Posted: January 24, 2017, 12:19 am

Speeding fines to rise for most serious cases - Sentencing Council

Sentencing guidelines for speeding, animal cruelty and TV licence evasion are changed.
Author:
Posted: January 24, 2017, 12:10 am

Stonehenge tunnel excavation sparks 'done deal' fears

Diggers are spotted at the proposed site of a controversial tunnel near Stonehenge.
Author:
Posted: January 24, 2017, 12:08 am

Three puppies are pulled from devastation of Italian hotel

The month-old Abruzzo sheepdogs were trapped inside Hotel Rigopiano, which was pulverised by 60-000 tonnes of snow on Wednesday following earthquakes in central Italy.
Author:
Posted: January 24, 2017, 12:06 am

Flood prevention being ignored - MPs

Ministers should do more to prevent flooding, says a Commons committee report.
Author:
Posted: January 24, 2017, 12:06 am

Manchester City's Raheem Sterling buys £3.1m new home

The luxury five-acre pad, complete with its own wildlife pond, is in a leafy Cheshire village that will provide a rural base for the England star, long-term girlfriend Paige Milian and their newborn son Thiago.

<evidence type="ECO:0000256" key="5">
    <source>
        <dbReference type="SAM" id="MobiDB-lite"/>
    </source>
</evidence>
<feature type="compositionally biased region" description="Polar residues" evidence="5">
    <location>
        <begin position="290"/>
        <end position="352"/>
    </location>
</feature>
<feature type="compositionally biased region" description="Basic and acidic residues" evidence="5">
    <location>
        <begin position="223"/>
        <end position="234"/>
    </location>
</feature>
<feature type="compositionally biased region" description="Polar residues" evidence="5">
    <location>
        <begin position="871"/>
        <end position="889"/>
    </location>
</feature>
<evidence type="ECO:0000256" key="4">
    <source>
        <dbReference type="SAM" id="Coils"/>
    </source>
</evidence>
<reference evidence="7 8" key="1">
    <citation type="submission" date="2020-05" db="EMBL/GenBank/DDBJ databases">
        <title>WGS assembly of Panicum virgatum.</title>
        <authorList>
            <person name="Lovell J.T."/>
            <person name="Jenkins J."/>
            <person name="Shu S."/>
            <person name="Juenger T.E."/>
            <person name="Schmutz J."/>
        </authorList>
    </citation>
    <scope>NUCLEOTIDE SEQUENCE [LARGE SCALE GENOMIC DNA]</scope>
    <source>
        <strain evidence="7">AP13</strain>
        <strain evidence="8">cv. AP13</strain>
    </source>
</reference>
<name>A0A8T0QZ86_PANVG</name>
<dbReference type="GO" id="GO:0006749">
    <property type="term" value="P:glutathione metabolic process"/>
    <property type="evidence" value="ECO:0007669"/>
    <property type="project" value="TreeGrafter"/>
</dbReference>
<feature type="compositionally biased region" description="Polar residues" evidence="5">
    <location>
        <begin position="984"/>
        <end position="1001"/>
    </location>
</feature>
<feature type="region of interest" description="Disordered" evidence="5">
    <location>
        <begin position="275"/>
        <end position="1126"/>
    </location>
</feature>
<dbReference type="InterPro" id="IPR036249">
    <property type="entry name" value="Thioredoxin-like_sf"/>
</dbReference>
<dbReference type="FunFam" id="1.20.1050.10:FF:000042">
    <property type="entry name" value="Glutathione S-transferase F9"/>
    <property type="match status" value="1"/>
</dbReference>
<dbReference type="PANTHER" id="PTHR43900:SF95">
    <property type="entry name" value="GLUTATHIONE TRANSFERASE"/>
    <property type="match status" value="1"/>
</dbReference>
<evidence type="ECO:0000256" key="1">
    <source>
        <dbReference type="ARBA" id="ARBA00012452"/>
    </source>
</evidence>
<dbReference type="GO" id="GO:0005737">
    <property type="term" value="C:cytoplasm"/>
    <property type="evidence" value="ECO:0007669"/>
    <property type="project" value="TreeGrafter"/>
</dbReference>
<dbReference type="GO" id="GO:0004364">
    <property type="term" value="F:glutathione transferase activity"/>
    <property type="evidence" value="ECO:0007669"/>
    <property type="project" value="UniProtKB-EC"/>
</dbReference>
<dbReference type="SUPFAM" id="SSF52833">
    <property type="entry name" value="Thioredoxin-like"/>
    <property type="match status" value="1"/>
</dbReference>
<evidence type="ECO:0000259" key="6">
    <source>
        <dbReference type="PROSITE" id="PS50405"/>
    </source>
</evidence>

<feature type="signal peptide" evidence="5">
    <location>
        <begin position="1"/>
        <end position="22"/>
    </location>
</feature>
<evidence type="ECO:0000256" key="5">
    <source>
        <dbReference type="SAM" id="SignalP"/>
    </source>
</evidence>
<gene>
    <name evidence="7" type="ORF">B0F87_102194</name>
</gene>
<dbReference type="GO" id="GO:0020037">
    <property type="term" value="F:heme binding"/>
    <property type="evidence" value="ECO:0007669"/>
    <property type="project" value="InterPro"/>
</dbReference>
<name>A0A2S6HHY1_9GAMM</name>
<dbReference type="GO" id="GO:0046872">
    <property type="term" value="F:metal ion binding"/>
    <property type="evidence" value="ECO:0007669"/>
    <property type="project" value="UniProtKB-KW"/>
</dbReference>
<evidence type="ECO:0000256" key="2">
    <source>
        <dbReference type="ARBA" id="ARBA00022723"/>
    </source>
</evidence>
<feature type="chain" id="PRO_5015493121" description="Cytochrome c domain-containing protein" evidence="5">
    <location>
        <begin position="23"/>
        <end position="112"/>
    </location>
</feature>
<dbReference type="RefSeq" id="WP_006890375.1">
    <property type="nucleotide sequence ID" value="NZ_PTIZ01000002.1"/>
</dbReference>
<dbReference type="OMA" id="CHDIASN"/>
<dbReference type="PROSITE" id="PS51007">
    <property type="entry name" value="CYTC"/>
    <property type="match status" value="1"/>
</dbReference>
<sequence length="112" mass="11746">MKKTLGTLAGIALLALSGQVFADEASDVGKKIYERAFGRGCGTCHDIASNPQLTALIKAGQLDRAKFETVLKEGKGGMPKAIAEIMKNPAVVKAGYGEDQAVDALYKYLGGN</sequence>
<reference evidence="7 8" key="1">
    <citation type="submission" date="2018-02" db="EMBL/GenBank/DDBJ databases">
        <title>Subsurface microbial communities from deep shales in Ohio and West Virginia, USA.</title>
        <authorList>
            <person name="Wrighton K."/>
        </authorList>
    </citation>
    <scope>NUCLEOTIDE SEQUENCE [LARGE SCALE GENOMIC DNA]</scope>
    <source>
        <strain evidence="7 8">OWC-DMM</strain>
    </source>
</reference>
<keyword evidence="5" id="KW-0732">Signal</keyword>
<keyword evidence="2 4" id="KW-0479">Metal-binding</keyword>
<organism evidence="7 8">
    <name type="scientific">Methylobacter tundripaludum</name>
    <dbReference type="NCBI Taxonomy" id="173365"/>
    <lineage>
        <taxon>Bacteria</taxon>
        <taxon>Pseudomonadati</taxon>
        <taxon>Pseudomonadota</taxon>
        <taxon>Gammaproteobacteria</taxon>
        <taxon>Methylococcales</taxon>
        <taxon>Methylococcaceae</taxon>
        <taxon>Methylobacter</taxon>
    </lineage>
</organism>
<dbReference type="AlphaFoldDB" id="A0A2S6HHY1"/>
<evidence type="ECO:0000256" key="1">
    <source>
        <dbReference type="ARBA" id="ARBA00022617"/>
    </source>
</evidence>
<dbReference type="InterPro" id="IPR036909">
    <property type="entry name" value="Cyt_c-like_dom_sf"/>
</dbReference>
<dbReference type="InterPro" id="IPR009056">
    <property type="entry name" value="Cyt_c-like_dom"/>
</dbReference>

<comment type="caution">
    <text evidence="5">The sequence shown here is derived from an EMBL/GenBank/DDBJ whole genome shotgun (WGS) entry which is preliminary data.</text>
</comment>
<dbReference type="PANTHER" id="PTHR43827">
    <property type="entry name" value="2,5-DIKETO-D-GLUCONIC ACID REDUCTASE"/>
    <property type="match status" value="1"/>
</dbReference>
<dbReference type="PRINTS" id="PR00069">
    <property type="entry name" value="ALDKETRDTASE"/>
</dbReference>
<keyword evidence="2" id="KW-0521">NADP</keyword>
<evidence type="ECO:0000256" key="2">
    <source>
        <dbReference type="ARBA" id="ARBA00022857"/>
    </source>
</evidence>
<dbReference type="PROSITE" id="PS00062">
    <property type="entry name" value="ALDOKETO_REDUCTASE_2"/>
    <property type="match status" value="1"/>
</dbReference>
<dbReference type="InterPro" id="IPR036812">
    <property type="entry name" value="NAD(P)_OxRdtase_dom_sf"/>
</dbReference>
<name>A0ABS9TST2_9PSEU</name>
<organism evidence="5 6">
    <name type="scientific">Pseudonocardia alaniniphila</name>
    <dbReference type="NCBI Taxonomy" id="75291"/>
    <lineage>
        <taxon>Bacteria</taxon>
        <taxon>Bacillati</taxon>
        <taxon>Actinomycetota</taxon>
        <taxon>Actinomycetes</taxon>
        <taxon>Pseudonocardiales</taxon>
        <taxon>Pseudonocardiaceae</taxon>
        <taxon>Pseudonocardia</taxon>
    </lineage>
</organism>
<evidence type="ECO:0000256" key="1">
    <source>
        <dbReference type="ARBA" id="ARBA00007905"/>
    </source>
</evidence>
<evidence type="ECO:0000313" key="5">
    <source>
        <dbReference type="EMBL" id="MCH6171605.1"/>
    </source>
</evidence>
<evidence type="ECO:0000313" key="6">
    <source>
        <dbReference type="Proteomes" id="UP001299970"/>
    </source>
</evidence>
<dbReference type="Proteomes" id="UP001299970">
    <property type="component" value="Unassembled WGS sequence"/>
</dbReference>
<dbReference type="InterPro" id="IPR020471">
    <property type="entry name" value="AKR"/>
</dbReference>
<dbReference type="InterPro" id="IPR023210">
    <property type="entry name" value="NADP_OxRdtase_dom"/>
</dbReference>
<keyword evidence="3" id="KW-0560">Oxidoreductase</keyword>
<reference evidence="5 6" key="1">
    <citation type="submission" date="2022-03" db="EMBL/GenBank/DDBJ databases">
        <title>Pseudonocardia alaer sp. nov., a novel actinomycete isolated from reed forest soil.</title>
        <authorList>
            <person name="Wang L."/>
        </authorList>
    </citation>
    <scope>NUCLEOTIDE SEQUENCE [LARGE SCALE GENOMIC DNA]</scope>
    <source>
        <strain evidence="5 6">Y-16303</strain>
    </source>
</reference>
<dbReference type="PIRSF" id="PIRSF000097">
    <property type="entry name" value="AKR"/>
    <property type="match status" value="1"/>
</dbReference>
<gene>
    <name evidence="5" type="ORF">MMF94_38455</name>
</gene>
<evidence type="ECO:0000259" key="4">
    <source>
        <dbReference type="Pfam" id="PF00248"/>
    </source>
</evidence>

Author:
Posted: January 24, 2017, 12:03 am

Banks face mental health challenge

Banks must offer simple account options to help those with mental health conditions, a think tank says.
Author:
Posted: January 24, 2017, 12:02 am

Brexit: Supreme Court to announce judgement

The government will learn later whether it has to give MPs a vote before starting Brexit talks.
Author:
Posted: January 24, 2017, 12:00 am

Amir Khan's father hits back at his wife's sex tape claim

Sajjad Khan said the video had 'absolutely not' been released by an angry ex-employee, after his daughter-in-law Faryal Makhdoom claimed it was posted online out of revenge.
Author:
Posted: January 23, 2017, 11:50 pm

Icelandic woman, 20, missing for 8 days is found dead